Mokaba, like all other senior ANC leaders, is now a prominent “national” businessman. The most prominent example is, of course, Cyril Ramaphosa, with a market influence of R137 billion, but he is hardly alone. As Smuts Ngonyama – spokesperson for Mbeki – said recently of his role in Genesis Telecom, “I did not struggle to be poor.”


The Communist Party, and most COSATU leaders, have remained blind to what this says about the class agenda of the ANC. BEE commentary from these quarters remains constrained by lifelong support for the ANC and the two-stage perspective. This translates into an attempt to maintain the Alliance with the ANC while giving BEE a more “left” spin.

In the Financial Mail, Zwelinzima Vavi of COSATU made the illogical claim that labour must contest the “middle class” to ensure “black entrepreneurs” do not align with the “capitalist class” – which boils down to the moralistic belief that Black capitalists can be nicer than White capitalists if workers appeal to their consciences.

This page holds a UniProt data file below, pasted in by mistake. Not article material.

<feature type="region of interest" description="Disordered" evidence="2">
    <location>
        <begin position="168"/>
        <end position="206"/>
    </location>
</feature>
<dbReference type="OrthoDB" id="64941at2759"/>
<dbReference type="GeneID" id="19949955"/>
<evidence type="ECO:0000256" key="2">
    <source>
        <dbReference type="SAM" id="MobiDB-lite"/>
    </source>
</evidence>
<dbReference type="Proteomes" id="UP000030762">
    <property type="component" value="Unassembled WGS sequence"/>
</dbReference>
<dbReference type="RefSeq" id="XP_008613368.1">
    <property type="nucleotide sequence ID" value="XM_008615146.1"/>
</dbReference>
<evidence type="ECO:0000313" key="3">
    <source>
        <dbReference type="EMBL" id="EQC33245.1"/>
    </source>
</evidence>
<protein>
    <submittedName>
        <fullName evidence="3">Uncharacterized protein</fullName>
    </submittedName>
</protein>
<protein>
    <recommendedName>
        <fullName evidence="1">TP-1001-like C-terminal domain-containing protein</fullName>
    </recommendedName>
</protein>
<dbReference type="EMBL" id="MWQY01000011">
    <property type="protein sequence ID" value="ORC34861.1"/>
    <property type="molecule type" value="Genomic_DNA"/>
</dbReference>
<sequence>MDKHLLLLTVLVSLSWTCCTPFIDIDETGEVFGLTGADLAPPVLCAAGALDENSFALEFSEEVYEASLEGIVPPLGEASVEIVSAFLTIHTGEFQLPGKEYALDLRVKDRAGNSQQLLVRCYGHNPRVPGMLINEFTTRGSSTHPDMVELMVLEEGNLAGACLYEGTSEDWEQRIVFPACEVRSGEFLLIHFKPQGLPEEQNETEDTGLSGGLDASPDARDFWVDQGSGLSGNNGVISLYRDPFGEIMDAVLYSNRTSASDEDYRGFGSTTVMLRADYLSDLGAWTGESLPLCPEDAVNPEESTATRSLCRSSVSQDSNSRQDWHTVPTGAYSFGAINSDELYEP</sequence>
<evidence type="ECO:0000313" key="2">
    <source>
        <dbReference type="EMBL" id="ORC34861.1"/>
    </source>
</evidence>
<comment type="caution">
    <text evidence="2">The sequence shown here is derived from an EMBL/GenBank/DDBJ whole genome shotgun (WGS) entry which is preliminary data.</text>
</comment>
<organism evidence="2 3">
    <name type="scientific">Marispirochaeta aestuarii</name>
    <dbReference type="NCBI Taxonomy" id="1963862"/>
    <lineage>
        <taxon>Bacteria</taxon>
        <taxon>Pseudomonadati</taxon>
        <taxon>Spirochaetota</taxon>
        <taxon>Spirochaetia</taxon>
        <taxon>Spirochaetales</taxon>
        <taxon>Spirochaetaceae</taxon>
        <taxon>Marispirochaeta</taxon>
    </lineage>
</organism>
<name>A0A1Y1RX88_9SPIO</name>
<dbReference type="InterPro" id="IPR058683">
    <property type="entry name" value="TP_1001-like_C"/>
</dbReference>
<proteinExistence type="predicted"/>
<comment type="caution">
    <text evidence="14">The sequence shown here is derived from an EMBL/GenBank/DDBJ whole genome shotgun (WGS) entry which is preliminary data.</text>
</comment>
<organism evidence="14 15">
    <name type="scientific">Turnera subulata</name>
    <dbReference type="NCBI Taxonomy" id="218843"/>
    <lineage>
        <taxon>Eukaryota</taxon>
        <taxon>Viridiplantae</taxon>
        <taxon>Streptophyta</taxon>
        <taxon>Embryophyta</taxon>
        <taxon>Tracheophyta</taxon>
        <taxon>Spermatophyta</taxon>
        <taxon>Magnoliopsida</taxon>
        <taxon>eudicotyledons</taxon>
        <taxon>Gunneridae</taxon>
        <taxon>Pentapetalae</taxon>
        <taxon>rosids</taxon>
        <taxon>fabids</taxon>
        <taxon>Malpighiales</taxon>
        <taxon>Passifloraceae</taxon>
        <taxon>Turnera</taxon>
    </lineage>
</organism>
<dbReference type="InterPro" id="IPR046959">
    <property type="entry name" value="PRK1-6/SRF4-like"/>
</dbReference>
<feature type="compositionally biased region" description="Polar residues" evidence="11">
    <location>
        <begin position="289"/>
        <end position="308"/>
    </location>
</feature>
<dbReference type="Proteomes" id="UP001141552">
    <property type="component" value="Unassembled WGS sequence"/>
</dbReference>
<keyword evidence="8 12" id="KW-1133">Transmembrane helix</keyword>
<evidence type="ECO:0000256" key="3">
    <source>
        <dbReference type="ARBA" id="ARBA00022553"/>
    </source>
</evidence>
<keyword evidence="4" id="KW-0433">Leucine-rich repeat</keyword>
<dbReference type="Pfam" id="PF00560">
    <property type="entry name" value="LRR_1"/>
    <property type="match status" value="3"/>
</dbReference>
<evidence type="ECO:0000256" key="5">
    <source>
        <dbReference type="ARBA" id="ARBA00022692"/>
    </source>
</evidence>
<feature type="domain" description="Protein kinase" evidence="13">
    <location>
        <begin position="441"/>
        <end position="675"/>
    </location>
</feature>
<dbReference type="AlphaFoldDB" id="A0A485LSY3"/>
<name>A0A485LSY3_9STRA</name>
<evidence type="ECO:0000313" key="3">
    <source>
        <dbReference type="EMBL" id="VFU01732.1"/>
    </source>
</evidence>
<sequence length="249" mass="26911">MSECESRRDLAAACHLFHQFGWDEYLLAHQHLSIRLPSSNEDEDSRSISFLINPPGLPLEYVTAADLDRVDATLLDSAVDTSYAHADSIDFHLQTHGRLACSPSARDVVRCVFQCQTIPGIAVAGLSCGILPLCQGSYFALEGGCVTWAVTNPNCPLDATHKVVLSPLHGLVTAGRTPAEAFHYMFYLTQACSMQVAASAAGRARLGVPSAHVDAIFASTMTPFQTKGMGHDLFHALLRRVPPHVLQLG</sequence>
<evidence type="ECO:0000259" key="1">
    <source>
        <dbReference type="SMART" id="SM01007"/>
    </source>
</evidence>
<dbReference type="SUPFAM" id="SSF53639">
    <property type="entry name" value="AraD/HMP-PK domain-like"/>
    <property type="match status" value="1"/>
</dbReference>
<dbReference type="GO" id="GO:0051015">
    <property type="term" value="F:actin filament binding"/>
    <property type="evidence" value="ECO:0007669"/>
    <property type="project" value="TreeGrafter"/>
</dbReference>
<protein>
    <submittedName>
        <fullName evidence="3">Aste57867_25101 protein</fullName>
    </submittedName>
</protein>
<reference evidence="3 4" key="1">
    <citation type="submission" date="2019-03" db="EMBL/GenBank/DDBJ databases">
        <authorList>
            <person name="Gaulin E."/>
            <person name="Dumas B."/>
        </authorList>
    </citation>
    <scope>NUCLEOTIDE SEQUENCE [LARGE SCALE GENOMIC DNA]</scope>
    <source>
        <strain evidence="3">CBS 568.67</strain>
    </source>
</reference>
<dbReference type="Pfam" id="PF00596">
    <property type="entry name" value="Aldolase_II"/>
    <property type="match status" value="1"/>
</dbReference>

In a stinging reply to such views, Saki Macazoma of the ANC NEC – who got his start in the state-owned Transnet, where he fired 15,000, and Wits University, where he fired another 615 – argued it makes no sense to expect “socialist outcomes” from “capitalist methods.”

In Umsebenzi, the SACP’s Jeremy Cronin admitted that changes in “the superficialities of pigmentation boardrooms” did not stop capitalist actions being shaped by the market, nor morality. But Cronin failed to define what “transformation” actually meant, or explain how it was linked to the SACP’s supposedly socialist programme. In effect, he said nothing at all.

More recently, Archbishop Despond Tutu’s Nelson Mandela Lecture described BEE as elitist, attracting a vicious reply from Mbeki. Mbeki could not deny the point, and so his focus was on Tutu’s personal credentials.